Size and height of the sauna


The size and height of your sauna will dictate just about every other aspect - the number of people you can fit in, the power or capacity of the heater, and of course the location you choose to install it in. If you're thinking about installing a new sauna, you should already have an idea about this - whether it’s from the available space you intend to use, or the amount of people you hope it'll be able to house. People tend to overestimate the size they need. You should remember that a larger sauna will take much longer to heat, and will require more power to keep hot.


Size and height of a sauna 
Larger saunas are more comfortable but use more fuel.

Sauna size

First, consider the location that you’ve got earmarked for the sauna. Most residential saunas are about 1.8m x 1.8m x 2.1m (6ft x 6ft x 7ft in imperial measurements). A sauna this size will comfortably allow for a top and bottom bench, and leave enough clearance for the heater. You may even be satisfied with only one bench or require a slightly longer room to allow you to lie down, but minor variations of less than about half a metre on any given side won’t make a huge impact on the end result. Anything more will probably require a larger than standard heater size.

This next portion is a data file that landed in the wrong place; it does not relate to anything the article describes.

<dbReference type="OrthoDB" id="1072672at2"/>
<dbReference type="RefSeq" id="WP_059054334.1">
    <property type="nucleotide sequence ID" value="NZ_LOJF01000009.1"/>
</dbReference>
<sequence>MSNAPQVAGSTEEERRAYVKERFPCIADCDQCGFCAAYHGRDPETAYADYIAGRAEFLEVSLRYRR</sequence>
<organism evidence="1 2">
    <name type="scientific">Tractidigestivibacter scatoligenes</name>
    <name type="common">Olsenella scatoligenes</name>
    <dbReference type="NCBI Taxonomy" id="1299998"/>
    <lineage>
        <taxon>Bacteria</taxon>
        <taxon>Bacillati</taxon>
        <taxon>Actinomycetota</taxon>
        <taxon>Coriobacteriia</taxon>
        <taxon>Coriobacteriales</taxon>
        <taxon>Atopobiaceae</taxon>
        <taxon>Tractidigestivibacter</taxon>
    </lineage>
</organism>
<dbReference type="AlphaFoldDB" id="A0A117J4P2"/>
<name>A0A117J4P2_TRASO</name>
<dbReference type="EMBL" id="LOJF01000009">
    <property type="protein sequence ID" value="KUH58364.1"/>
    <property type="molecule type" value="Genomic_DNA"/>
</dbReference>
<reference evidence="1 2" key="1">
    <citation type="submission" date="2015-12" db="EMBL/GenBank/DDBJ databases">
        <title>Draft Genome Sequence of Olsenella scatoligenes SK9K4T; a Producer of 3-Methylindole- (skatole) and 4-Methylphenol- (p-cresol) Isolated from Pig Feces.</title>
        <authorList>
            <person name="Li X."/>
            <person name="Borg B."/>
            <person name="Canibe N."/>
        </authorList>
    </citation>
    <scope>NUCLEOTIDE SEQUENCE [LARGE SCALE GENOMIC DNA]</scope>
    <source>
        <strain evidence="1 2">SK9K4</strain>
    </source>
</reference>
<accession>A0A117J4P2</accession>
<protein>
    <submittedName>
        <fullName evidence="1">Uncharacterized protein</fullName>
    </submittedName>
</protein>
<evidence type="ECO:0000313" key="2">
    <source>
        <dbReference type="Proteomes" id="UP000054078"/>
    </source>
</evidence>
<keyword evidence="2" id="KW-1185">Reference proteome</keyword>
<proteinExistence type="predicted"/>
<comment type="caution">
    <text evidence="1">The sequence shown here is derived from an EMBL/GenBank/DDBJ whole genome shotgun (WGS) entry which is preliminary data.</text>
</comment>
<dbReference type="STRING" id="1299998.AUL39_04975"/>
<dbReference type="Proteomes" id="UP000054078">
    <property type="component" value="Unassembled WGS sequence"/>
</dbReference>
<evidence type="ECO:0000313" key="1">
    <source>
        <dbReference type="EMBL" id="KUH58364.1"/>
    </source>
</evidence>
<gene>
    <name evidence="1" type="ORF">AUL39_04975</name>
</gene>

Number of people

The next thing you need to consider is how many people are going to be using the sauna at once. Will it be only one or two people, or do you intend to make your sauna a social gathering place? This will help you determine the amount of bench space required. You will need around 1.2m clearance from the heater, or people sitting too close will get burned.


Will people be sitting up or lying down? Stretch out space in a sauna is great, but if you’re converting a broom closet under the stairs, it may not be practical. You will also need to allow room for an outward swinging door that's not going to be in the way or potentially be blocked by other doors.


Sauna height

Height has the greatest impact on the end result in a sauna. Because hot air rises, if the ceiling is too high your heater will have to work much harder to sustain a warm temperature at lower levels. On underpowered gas and electric models, this may trip the emergency cut-off switch and you will need to reset it. As a general rule, saunas should have ceilings of no more than about 2.1m (7ft) in height; anything higher is wasted space anyway. The smaller the room, the more efficient your sauna will be.